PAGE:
Hurricane Delta made landfall early Wednesday along the Yucatan Peninsula, packing winds estimated at 110 mph and toppling trees and cutting electricity to parts of the tourist meccas of Cancún and Cozumel, before moving to the Gulf of Mexico on a track that could see it hit the U.S. coast Friday.
The storm made landfall about 23 miles south of Cancún around Puerto Morales. At midday Wednesday, there were no reports of deaths or injuries in Mexico.
Delta then moved into the Gulf of Mexico, heading northwest at 17 mph, forecasters said. By 7 p.m. local time (8 p.m. ET), the hurricane had maximum sustained winds of 90 mph, the National Hurricane Center said, which put it as a Category 1 storm on the Saffir-Simpson Hurricane Wind Scale.
Forecasters expect Delta to strengthen as it picks up steam from the gulf’s warm waters, eventually becoming a “major hurricane” again — although it could weaken as it approaches the U.S. coast. New Orleans’ mayor said it could be a Category 3 storm by landfall.
“The warm water, not a whole lot of [wind] shear, you’re going to have time to get stronger,” National Hurricane Center Director Ken Graham said in a video briefing Wednesday. He urged people along the Gulf Coast to make preparations Wednesday and Thursday.
Delta will next steam toward U.S. coast
The National Hurricane Center issued a hurricane watch for the Gulf Coast from High Island, Texas, to Grand Isle, Louisiana, and a tropical storm watch was in effect for areas farther west and east, including New Orleans and Lake Pontchartrain, Louisiana.
Tropical storm-force winds could begin in U.S. Gulf Coast communities by Thursday night, and on Friday there is an increasing likelihood of a life-threatening storm surge and dangerous hurricane-force winds, especially along the coasts of Louisiana and Mississippi.
Delta is expected to make landfall along the central Gulf Coast on Friday or Friday night, possibly in Louisiana.
Emergencies declared in Alabama, Louisiana, Mississippi
Ahead of Delta’s forecast arrival, the governors of Alabama, Louisiana and Mississippi declared states of emergency.
Alabama Gov. Kay Ivey issued a mandatory evacuation order for all tourists and visitors to the coastal communities of Orange Beach, Gulf Shores and Dauphin Island, as well as the unincorporated areas of Ono Island and Fort Morgan, a string of delicate barrier islands that stretch between Florida and Mississippi.
Ivey said that the state is still recovering from Hurricane Sally and that cleanup workers should remain on the job “as long as possible.”
“We want to stay focused on our current cleanup and recovery from Sally for as long as possible, even as we make preparations for Hurricane Delta,” Ivey said Tuesday.
Louisiana Gov. John Bel Edwards called Delta “an incredibly dangerous storm that will bring heavy winds, rain and life threatening flooding and storm surge to coastal Louisiana.”
“All of Louisiana’s coast is in the tracking cone, and we are well aware that impacts can be felt outside of the track,” Edwards said in a statement, advising south Louisiana residents to pay close attention to weather reports and heed the orders of emergency response officials.
Louisiana is still recovering from Hurricane Laura, which struck its coast in August as a Category 4 storm. Over 6,000 Laura evacuees remain in hotels, mainly in New Orleans, because of damage to their homes.
The National Park Service on Tuesday pre-emptively closed Jean Lafitte National Historical Park and Preserve in southern Louisiana, an expansive wetlands area that sits close to sea level.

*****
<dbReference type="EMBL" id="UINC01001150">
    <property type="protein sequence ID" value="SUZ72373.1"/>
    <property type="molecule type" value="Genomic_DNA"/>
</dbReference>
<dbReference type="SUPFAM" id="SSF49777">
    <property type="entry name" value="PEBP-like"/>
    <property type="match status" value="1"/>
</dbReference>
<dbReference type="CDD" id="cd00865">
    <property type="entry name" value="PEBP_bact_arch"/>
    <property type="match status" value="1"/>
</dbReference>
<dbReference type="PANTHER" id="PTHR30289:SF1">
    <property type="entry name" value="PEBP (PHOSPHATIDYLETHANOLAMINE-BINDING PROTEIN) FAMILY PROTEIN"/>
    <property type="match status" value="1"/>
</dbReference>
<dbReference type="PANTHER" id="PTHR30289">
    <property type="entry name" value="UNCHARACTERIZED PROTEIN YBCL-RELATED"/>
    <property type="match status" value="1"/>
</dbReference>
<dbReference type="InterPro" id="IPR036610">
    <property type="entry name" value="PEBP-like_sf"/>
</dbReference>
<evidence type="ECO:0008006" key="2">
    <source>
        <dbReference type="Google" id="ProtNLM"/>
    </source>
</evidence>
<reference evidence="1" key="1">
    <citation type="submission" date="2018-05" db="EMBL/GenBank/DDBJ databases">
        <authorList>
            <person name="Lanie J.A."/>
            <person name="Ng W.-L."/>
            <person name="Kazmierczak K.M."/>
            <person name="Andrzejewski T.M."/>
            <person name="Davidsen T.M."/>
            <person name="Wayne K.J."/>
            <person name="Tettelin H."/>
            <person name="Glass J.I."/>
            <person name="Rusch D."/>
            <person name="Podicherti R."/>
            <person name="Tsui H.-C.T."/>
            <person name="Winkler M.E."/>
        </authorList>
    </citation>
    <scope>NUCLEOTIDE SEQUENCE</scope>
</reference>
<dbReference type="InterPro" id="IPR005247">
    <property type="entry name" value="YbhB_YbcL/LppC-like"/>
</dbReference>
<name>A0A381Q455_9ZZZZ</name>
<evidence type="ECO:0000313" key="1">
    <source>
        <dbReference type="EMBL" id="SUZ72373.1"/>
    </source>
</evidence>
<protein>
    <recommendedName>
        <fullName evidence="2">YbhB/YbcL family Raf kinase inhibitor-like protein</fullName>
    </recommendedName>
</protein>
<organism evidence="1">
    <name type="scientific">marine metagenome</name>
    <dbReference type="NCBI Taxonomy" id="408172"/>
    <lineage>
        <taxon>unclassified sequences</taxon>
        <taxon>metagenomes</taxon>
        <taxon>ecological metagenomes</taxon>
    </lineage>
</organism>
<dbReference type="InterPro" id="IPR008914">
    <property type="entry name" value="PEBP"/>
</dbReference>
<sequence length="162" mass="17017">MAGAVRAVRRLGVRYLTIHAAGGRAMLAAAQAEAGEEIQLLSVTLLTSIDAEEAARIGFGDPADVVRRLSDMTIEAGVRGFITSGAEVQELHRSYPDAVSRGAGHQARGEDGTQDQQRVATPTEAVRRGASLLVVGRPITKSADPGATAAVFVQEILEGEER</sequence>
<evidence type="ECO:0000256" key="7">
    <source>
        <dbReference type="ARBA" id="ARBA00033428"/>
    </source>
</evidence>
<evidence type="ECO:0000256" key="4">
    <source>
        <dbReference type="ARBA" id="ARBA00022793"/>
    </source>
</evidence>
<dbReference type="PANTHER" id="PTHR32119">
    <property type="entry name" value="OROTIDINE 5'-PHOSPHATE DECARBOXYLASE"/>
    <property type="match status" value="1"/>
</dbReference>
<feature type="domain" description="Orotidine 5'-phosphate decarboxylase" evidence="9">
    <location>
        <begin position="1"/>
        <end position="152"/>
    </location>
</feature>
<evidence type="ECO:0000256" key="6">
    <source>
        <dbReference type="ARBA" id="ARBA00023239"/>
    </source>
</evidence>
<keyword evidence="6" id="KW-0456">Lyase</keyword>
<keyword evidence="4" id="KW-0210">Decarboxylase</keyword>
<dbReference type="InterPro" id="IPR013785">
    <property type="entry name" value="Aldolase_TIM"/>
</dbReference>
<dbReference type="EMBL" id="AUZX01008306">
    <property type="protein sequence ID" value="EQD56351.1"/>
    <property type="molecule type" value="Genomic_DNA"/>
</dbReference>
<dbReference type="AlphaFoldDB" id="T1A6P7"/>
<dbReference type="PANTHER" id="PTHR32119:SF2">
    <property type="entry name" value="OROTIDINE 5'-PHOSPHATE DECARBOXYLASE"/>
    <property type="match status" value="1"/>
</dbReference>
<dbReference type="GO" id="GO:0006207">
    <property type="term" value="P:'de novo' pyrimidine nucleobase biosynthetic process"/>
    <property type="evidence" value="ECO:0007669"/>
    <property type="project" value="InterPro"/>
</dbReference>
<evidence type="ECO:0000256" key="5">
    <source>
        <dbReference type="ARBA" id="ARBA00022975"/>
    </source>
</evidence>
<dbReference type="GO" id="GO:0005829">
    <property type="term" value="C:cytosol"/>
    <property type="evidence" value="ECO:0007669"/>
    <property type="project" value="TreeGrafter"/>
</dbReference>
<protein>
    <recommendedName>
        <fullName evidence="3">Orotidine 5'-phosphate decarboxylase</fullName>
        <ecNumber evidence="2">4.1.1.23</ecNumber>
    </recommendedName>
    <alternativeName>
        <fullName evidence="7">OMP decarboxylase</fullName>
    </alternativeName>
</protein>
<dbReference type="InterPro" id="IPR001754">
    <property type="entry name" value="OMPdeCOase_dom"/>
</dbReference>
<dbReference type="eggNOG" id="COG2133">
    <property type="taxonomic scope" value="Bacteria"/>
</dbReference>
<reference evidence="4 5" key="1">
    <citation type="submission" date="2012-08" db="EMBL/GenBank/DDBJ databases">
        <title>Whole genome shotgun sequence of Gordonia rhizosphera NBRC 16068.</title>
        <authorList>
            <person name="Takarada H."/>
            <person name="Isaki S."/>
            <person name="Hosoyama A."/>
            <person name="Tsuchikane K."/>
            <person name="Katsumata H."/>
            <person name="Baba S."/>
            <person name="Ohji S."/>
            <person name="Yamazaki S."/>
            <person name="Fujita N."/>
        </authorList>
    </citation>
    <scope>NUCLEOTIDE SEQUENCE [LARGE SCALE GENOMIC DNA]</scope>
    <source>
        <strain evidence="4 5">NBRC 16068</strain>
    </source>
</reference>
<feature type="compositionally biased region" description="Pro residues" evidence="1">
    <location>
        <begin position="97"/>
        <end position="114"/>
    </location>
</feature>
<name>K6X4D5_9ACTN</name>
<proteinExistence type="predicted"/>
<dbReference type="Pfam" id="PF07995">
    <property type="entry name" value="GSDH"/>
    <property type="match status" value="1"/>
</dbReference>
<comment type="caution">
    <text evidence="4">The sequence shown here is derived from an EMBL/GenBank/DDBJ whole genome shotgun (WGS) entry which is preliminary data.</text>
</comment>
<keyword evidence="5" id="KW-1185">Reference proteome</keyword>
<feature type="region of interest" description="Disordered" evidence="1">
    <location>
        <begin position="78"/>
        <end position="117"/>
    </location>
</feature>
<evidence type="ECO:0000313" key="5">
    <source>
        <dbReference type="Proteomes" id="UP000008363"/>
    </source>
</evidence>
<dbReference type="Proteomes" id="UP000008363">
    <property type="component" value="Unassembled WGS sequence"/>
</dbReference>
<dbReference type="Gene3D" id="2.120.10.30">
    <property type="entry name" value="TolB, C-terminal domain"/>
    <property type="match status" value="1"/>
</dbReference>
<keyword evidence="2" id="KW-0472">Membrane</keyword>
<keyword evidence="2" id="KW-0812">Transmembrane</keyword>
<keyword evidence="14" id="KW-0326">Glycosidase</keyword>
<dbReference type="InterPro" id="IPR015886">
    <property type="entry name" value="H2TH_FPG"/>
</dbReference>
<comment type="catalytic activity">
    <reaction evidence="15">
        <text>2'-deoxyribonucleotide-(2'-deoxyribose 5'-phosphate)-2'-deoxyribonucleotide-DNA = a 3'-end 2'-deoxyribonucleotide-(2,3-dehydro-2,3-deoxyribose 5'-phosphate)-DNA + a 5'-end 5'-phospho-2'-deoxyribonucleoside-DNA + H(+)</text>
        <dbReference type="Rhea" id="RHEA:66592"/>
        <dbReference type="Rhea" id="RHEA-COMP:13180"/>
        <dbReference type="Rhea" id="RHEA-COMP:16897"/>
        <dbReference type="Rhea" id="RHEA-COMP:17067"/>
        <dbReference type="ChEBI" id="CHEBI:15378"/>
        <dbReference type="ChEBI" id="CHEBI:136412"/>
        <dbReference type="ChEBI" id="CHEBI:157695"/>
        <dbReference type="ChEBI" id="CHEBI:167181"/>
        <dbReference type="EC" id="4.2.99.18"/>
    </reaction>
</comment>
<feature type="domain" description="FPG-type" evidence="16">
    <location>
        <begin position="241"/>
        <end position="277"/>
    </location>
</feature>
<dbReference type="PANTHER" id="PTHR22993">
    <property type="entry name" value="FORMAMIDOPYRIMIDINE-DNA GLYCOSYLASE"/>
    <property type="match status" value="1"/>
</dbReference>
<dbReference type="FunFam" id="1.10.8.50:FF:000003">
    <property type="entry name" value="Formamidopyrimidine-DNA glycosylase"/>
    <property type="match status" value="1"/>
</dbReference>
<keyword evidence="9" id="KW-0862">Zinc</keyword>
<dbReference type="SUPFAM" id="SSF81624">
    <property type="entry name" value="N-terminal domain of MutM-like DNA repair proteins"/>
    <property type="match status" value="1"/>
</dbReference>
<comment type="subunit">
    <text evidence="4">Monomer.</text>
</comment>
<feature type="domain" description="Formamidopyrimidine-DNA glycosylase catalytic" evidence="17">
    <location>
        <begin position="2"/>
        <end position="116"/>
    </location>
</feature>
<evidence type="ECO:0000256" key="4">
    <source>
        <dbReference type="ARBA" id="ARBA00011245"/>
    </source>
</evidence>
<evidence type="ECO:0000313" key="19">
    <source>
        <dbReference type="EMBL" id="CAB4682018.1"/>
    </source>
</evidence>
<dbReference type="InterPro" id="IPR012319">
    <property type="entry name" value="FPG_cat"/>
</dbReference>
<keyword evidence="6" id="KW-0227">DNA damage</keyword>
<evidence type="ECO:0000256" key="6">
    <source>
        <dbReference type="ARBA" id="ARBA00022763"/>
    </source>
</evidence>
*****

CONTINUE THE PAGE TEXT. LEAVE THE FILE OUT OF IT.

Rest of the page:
Mississippi Gov. Tate Reeves said Wednesday that the state’s heaviest rain and strongest wind were expected Friday afternoon in southwest Mississippi and along the Mississippi River.
“Prep for the worst. Pray for the best. God bless and stay safe,” Reeves said in a statement.
Delta will be the 10th hurricane to have made landfall on the mainland U.S. this season, setting a record for the number of landfalls in a single season.
Tourists hunkered down
Before it made landfall in Mexico at about 6:30 a.m. ET, Delta’s winds increased by 80 mph in just 24 hours, more than doubling from a 60 mph storm.
Its top winds peaked at 145 mph before weakening slightly late Tuesday as it closed in on Yucatan.
Carlos Joaquín González, the governor of the state of Quintana Roo, where Cancún is, said there were no reports of any deaths or injuries, according to The Associated Press.
“Fortunately, the most dangerous part of the hurricane has passed,” Joaquín González said, noting that the big problem was downed trees that had knocked out power lines and blocked roadways.
Thousands of Quintana Roo residents and tourists hunkered down in dozens of government shelters, waiting for landfall. Everyone had been ordered off the streets by 7 p.m.
Civil defense official Luís Alberto Ortega Vázquez said that about 39,000 people had been evacuated in the states of Quintana Roo and Yucatan and that about 2,700 people had taken refuge in storm shelters.
Much of Cancun’s hotel zone was cleared out as guests were bused to inland shelters. In Cancun alone, the government opened 160 shelters.
About 300 guests and nearly 200 staff members from the Fiesta Americana Condesa hotel were taken to the Technological Institute of Cancun campus. All wearing masks, they spread out on thin mattresses in a classroom building and tried to get comfortable as workers boarded up the building’s windows in a light rain. Some played cards or watched videos on their phones, while others called relatives.
“The hotel has done a good job of making sure that we were provided for and that we’re going to be safe here in this place, so we don’t have any concerns at all,” said Shawn Sims, a tourist from Dallas who was sheltering with his wife, Rashonda Cooper, and their sons, Liam, 7, and Easton, 4.
“This is my first [hurricane] experience, but I see that these guys have a plan and they know what they’re doing,” Sims said.